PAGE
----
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PhotoLog: Columbia Icefields

September 9, 2016

The Columbia Icefield is located in the southern end of Jasper National Park in the Canadian Rockies.  It is the largest expanse of ice outside of the Arctic.  Six main glaciers make up this "field."   Because the area is situated on the Continental Divide, the melt from these glaciers flows into the Pacific, Atlantic, AND Arctic Oceans; feeding fresh water systems as far away as the Hudson Bay, Columbia River, and more.

 

The PhotoLog below focuses on one of the glaciers found in this Icefield:  the Athabasca.  This glacier is rapidly shrinking in volume and receding at a current rate of approximately 16 feet per year.  As the ice retreats, it leaves behind a moonscape of gravel and rock.  This  barren scape is enhanced by the surreal blue of glacial veins -- a combination that makes for some great photo opportunities. This is a fairly easy glacier to access, but the weather in the field is unpredictable and can be difficult. For example, on this day we were sporadically accompanied by high winds, vast silences, and various forms of precipitation (snow, ice, rain). This photo shoot reminded me of how Nature's raw fury continues to prove supreme, yet vulnerable.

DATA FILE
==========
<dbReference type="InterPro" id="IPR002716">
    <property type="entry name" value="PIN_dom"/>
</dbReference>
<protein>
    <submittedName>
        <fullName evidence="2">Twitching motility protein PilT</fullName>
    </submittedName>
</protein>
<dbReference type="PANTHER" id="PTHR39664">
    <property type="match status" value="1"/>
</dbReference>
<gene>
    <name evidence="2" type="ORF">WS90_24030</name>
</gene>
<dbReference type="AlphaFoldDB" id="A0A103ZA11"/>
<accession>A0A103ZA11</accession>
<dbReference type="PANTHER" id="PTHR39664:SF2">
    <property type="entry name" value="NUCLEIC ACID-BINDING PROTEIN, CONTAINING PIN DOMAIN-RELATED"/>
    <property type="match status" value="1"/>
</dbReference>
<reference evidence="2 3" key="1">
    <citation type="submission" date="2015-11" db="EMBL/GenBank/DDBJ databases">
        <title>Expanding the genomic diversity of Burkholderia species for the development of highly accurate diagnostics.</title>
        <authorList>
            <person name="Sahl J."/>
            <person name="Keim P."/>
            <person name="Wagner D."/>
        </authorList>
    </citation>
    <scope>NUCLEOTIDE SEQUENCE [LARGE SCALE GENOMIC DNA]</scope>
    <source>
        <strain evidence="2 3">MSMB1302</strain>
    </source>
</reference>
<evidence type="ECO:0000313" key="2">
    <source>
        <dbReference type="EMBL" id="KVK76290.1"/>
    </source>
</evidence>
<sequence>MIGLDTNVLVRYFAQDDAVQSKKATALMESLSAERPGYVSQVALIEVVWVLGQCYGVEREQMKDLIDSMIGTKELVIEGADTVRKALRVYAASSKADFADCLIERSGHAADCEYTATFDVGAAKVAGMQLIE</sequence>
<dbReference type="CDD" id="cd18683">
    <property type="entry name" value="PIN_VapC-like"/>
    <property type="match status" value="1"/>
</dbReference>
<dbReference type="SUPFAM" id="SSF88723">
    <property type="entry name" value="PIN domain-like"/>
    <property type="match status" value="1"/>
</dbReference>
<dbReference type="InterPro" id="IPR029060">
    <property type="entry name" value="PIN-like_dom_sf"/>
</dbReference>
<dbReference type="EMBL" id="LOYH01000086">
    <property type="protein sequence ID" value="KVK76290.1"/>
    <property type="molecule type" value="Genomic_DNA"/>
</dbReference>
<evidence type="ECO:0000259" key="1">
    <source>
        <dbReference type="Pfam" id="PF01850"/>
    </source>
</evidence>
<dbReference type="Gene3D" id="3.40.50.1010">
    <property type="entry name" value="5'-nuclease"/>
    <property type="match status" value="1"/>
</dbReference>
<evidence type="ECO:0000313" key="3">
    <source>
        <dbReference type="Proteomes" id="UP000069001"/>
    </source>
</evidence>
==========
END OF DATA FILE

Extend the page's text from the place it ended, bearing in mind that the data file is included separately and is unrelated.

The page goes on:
9/2016.

PHOTOS by Jodi Patterson of Athabasca Glacier:

 

 

 

 

 

 

 

 

LINKS:

http://www.oneonta.edu/faculty/baumanpr/geosat2/Big_Melt_Down/Big_Melt_Down.htm

http://glacierhub.org

https://en.wikipedia.org/wiki/Columbia_Icefield

https://en.wikipedia.org/wiki/Retreat_of_glaciers_since_1850

 

 

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